George Bush, in meetings at the White House the afternoon of September 11, 2001 and the following days, wanted to attack Iraq, not Afghanistan, according to his top anti-terrorism adviser Richard Clarke.
Journalist Mickey Herskowitz said that Bush “was thinking about invading Iraq in 1999.” Bush told him:
“One of the keys to being seen as a great leader is to be seen as a commander-in-chief…My father had all this capital built up when he drove the Iraqis out of Kuwait and wasted it…If I have a chance to invade…if I had that much capital, I’m not going to waste it. I’m going to get everything passed that I want to get passed and I’m going to have a successful presidency.” For More.
Ron Suskind wrote “The Price of Loyalty,” utilizing Bush’s former Treasury Secretary Paul O’Neill, a permanent member of the National Security Council, as his main source. O’Neill described the first meeting:
“From the very beginning, there was a conviction, that Saddam Hussein was a bad person and that he needed to go.” Saddam was the number one subject, ’10 days after the inauguration-eight months before 9/11.'”
“From the very first instance, it was about Iraq. It was about what we could do to change the regime. Day one, these things were laid and sealed.”
“It was all about finding a way to do it. That was the tone of it. The president saying ‘Go find me a way to do this.’ “For me, the notion of pre-emption. that the U.S. has the unilateral right to do whatever we decide to do, is really a big leap.”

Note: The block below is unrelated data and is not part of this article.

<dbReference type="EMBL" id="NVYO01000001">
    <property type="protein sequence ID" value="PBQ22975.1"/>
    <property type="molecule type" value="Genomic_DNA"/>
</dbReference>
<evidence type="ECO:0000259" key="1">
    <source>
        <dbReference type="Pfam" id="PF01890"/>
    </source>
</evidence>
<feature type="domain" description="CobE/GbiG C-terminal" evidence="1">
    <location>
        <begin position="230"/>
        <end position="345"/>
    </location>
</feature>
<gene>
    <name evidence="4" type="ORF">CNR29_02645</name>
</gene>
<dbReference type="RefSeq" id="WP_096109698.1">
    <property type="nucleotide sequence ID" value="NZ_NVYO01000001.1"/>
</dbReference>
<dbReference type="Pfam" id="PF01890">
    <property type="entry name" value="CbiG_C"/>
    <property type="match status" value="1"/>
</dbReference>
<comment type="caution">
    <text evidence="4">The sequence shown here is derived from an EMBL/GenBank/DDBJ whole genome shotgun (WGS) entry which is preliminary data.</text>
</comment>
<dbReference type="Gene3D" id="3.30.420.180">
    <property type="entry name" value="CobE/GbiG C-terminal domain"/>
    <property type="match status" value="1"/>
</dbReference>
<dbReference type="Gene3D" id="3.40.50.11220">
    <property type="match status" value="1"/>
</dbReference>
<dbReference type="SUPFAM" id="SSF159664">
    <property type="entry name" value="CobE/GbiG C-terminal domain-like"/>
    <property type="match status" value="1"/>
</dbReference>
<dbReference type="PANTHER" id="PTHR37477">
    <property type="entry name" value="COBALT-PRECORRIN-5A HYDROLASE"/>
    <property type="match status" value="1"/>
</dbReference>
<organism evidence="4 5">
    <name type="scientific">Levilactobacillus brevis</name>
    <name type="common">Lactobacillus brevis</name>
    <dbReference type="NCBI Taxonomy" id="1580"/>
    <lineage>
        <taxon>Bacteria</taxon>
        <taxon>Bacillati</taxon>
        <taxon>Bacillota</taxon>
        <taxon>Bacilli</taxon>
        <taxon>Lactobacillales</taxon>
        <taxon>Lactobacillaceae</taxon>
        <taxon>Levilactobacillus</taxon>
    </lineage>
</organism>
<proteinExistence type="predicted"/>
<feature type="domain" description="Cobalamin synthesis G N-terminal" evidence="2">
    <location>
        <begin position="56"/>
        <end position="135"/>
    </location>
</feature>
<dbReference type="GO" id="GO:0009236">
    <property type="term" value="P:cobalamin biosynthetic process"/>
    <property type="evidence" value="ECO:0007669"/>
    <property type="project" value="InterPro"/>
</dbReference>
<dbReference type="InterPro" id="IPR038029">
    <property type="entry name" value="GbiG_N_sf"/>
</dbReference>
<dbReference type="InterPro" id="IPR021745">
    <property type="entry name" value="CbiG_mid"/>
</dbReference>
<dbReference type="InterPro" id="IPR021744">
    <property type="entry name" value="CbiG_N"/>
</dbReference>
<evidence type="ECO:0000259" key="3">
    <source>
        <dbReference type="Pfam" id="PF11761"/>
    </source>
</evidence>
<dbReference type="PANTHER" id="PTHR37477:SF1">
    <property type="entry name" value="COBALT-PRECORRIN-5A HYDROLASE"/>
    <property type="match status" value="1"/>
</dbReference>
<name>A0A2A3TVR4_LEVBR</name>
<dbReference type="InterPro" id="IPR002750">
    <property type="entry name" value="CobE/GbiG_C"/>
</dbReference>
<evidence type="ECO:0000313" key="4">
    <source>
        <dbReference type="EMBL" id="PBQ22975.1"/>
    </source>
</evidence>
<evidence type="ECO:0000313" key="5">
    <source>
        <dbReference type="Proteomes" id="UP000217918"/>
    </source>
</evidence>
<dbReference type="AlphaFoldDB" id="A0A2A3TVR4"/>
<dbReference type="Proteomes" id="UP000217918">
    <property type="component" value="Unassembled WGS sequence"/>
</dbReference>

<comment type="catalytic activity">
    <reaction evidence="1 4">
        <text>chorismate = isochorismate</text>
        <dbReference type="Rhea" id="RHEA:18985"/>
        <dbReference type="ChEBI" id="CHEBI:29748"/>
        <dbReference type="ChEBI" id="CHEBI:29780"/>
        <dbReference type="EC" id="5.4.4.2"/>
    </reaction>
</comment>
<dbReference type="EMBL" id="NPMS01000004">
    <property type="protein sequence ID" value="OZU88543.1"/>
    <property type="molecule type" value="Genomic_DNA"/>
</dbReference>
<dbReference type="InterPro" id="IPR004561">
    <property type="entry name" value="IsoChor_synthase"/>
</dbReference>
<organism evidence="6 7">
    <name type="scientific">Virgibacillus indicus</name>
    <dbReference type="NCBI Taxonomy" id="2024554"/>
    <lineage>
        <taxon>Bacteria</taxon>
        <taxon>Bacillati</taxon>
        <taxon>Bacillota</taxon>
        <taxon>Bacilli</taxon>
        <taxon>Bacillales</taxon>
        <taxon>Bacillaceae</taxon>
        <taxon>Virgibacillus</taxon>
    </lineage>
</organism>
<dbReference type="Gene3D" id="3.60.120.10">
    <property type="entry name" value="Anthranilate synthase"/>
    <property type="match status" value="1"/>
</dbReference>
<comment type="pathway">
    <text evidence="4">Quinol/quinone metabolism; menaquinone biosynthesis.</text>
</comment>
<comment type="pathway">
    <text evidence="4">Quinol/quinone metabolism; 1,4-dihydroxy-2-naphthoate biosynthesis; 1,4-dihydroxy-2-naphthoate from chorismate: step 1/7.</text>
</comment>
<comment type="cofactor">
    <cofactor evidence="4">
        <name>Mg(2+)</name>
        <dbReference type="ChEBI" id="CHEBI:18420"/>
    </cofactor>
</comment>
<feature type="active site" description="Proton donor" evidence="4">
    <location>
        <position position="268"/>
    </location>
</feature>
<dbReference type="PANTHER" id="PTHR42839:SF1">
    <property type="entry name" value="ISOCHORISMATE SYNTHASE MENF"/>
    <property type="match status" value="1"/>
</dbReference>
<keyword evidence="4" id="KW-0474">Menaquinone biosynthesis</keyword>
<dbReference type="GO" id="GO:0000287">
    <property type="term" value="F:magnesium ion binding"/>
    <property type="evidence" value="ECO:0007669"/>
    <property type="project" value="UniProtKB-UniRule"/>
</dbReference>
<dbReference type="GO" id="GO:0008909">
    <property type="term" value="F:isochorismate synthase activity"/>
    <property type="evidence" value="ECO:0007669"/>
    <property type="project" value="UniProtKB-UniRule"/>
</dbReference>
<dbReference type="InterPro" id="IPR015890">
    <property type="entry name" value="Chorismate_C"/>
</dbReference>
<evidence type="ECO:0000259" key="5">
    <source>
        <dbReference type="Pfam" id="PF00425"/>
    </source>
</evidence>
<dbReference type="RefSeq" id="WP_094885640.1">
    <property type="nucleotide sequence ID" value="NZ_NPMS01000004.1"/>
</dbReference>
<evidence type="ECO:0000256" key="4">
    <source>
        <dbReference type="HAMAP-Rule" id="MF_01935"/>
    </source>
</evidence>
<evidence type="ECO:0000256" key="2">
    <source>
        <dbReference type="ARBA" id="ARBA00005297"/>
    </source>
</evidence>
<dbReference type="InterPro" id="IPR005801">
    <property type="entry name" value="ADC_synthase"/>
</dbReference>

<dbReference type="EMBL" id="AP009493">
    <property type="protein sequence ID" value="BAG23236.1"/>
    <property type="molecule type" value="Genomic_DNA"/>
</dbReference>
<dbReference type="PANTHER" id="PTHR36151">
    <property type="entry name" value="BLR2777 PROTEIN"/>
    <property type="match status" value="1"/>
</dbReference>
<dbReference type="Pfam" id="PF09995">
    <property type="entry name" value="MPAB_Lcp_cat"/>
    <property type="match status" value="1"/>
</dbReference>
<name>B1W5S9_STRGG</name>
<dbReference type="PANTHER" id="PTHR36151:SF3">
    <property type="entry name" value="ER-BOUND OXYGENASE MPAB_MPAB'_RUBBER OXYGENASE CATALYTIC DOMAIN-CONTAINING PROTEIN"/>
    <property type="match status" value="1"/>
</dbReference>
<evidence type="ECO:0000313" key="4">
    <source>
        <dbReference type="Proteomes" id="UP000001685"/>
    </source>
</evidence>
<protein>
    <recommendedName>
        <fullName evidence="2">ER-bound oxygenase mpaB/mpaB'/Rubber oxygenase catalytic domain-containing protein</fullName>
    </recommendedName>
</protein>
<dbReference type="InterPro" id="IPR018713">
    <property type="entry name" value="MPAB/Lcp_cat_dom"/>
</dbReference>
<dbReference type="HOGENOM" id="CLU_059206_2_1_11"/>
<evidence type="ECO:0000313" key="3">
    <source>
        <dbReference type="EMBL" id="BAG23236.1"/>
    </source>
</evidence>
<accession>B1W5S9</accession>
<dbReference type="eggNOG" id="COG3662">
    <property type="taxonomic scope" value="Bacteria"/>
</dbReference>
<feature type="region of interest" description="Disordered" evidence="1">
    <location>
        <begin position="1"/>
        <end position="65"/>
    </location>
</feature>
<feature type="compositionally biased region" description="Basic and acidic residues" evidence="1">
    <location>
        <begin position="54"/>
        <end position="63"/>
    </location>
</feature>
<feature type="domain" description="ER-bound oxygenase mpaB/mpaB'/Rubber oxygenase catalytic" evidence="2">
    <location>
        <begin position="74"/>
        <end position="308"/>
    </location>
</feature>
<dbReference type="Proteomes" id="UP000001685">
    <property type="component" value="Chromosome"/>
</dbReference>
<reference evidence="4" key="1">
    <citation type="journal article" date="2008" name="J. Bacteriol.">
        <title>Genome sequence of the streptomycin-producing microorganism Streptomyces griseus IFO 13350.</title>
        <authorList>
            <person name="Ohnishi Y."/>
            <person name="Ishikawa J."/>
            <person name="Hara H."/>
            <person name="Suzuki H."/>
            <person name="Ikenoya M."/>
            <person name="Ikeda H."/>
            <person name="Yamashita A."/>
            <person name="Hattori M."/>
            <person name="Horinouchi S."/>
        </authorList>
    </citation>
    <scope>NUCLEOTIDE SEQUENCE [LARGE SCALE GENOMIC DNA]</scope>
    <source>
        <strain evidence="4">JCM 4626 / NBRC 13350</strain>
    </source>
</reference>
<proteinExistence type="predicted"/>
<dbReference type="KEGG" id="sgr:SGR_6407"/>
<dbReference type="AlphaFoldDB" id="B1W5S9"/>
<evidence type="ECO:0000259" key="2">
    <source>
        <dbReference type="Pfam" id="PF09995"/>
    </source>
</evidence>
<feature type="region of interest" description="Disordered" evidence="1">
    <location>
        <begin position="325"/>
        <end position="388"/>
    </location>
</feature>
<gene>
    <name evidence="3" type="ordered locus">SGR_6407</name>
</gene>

At the next NSC meeting two days later, briefing materials were provided. “There are memos. One of them marked, secret, says, ‘Plan for post-Saddam Iraq.'” He added that the Council “discussed an occupation of Iraq in January and February of 2001.”
“He (O’Neill) obtained one Pentagon document, dated March 5, 2001, and entitled ‘Foreign Suitors for Iraqi Oilfield contracts,’ which includes a map of potential areas for exploration.”
Clarke had tried to warn the administration about al Qaeda days after Bush had assumed office. He said, “…on January 24th, 2001, I wrote a memo to Condoleezza Rice asking for, urgently-underlined urgently-a cabinet-level meeting to deal with the impending al Qaeda attack. And that urgent memo wasn’t acted on.”
“Clarke finally got his meeting about al Qaeda in April, three months after his urgent request.” But it was with the second-in-command of cabinet officers and without Bush.
He recalls briefing the Deputy Secretary of Defense, Paul Wolfowitz: